Weigh them Up!
The rules and regulations set forth in the container shipping industry play a vital role in keeping ships upright and sailing smooth. Several maritime accidents resulting in loss of life and/or cargo prompted action that led to an amendment to Safety of Life at Sea (SOLAS) Convention regulations. This new mandate states that shippers must provide a verified gross mass (VGM) (or a ‘verified weight’) before carriers can load a container onto a ship. The safe loading of a container ship requires knowledge of container weights; without them the vessel can become unbalanced and accidents have happened because of this negligence.
July 1st marks the beginning of the new VGM initiative, leaving many questioning how they will adopt procedures to comply with these regulations. While all parties realize the value of verified cargo weights, there is much debate over who is responsible for weighing containers. Today, carriers typically receive container weight information from shippers or their designated freight forwarders. The SOLAS amendment will demand more rigor in terms of the method by which container weights are determined as well as when container weights must be provided in the process. These questions are giving companies a chance to provide solutions for efficient VGM. They run the gambit from setting up certified weighing operations or stations, to IT companies creating software designed to speed up the flow of document transmissions and acceptance.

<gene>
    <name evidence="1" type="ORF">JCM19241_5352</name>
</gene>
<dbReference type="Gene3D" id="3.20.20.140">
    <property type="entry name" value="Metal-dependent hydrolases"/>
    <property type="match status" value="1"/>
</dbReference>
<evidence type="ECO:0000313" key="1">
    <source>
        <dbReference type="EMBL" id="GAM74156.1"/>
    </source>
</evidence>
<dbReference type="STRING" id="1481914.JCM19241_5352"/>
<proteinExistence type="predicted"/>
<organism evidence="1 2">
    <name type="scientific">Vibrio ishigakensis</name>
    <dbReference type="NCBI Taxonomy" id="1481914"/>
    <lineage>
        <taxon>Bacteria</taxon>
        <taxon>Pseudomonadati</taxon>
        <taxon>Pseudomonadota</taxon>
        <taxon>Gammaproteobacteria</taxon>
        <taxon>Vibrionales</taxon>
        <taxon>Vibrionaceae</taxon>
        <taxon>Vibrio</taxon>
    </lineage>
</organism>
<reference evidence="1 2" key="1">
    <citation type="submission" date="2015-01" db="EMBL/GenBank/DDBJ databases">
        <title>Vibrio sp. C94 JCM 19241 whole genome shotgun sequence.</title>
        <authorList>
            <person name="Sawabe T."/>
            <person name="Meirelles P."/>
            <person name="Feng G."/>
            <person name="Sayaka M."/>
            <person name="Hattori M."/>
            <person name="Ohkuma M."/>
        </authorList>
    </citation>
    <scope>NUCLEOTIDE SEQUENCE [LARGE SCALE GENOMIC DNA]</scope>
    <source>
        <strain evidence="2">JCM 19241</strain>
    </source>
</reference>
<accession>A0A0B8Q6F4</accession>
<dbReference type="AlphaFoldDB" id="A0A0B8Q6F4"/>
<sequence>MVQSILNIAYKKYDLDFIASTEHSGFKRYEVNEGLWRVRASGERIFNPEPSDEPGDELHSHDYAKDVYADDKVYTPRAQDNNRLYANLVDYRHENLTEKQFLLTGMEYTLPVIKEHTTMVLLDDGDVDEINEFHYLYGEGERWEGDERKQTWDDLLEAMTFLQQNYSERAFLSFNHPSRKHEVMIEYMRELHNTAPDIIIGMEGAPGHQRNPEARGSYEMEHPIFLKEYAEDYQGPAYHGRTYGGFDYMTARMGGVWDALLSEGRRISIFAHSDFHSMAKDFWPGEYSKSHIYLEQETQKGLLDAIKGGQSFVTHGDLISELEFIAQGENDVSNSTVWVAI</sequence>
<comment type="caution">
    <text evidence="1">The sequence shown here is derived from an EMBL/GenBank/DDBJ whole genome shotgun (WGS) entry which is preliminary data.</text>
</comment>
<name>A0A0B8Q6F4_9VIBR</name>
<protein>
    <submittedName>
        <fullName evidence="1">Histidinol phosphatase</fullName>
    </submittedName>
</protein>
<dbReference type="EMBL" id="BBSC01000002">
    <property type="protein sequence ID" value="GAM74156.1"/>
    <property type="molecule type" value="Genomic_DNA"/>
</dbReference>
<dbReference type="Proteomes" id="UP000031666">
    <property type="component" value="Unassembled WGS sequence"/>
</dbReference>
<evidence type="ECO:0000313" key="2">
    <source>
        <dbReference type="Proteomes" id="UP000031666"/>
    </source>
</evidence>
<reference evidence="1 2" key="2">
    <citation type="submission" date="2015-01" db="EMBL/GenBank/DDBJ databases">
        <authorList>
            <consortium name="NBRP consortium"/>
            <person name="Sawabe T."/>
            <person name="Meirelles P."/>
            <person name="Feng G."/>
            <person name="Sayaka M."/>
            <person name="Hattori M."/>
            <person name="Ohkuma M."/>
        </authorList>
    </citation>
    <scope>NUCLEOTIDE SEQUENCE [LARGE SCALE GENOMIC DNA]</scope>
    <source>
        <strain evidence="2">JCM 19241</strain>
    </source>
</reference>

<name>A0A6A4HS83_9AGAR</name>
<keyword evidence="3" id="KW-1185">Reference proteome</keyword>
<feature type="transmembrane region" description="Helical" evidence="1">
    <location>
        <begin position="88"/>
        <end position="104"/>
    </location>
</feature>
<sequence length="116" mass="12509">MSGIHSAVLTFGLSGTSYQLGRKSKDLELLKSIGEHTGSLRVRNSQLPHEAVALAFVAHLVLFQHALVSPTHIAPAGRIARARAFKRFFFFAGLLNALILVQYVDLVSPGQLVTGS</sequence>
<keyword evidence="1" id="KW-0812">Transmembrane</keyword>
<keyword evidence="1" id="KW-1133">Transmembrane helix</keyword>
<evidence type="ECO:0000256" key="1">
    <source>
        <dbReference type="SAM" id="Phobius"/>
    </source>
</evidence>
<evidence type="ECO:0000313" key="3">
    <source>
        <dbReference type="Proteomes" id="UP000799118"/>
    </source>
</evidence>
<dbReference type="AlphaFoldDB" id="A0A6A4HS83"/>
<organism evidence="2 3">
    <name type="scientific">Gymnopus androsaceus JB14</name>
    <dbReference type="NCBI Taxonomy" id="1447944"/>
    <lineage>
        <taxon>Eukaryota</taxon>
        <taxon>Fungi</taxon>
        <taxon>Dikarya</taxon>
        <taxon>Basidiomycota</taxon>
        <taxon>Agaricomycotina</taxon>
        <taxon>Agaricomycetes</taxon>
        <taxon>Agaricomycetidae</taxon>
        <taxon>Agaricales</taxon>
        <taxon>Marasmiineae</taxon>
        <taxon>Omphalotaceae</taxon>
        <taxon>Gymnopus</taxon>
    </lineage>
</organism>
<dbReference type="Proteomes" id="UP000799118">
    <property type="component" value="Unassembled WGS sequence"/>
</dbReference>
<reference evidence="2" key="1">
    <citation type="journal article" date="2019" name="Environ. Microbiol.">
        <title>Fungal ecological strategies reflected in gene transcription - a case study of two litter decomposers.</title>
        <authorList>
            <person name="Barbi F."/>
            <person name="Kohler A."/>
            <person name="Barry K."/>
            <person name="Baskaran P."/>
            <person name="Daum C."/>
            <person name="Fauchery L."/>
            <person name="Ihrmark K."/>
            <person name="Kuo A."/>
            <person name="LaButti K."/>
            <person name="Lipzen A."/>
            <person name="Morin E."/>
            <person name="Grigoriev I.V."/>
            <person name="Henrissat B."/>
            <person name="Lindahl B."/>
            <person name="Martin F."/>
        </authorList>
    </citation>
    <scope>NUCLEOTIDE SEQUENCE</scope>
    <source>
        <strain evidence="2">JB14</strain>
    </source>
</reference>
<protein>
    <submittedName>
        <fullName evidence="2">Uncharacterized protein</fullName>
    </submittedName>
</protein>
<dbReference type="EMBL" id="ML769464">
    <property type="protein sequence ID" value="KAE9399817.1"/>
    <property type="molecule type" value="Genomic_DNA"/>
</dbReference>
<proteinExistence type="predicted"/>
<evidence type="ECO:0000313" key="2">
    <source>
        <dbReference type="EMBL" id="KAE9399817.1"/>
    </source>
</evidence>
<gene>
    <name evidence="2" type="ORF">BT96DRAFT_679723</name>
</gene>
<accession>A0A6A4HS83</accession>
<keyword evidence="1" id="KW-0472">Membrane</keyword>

The noble goal of making shipping safer is at the heart of this updated regulation. Some in the industry are feeling the burden more than others though. One can argue that these checks should have been done in the past and now the rules are finally catching up. Asking shippers to weigh containers may seem easy, but this of course adds to their work load. Shippers will be required to sign and submit documents declaring the container weight is verified according to a prescribed method which are:
1) Weigh the container after it has been loaded by an approved government agency and/or facility.
2) Separately weigh the cargo and contents, and then add the total to the tare weight of the container.
It is anticipated that option two of the available methods will be the more widely used approach. How the cargo gets its verified weight is a business decision and in a sort of grey area. It is to be worked out between shippers and carriers, whether it was weighed at the point of origination, on the dock, or at some point in between.
This leaves many options open for how this weight verification is accomplished. If possible, shippers may find the option of weighing each individual item and calculating the cargo weight, along with the container tare weight, to get their verified weight the easiest way. If volume is high enough, shippers can install weigh bridges at their warehouses on site to weigh containers, but this is a costly option. Most shippers will find the traditional way of sending containers on a truck to be weighed as viable, but time-consuming. Newer options are being created as well. Companies like Conweigh have developed mobile container weight verification systems, allowing on site and on demand container weighing through the use of mobile scales.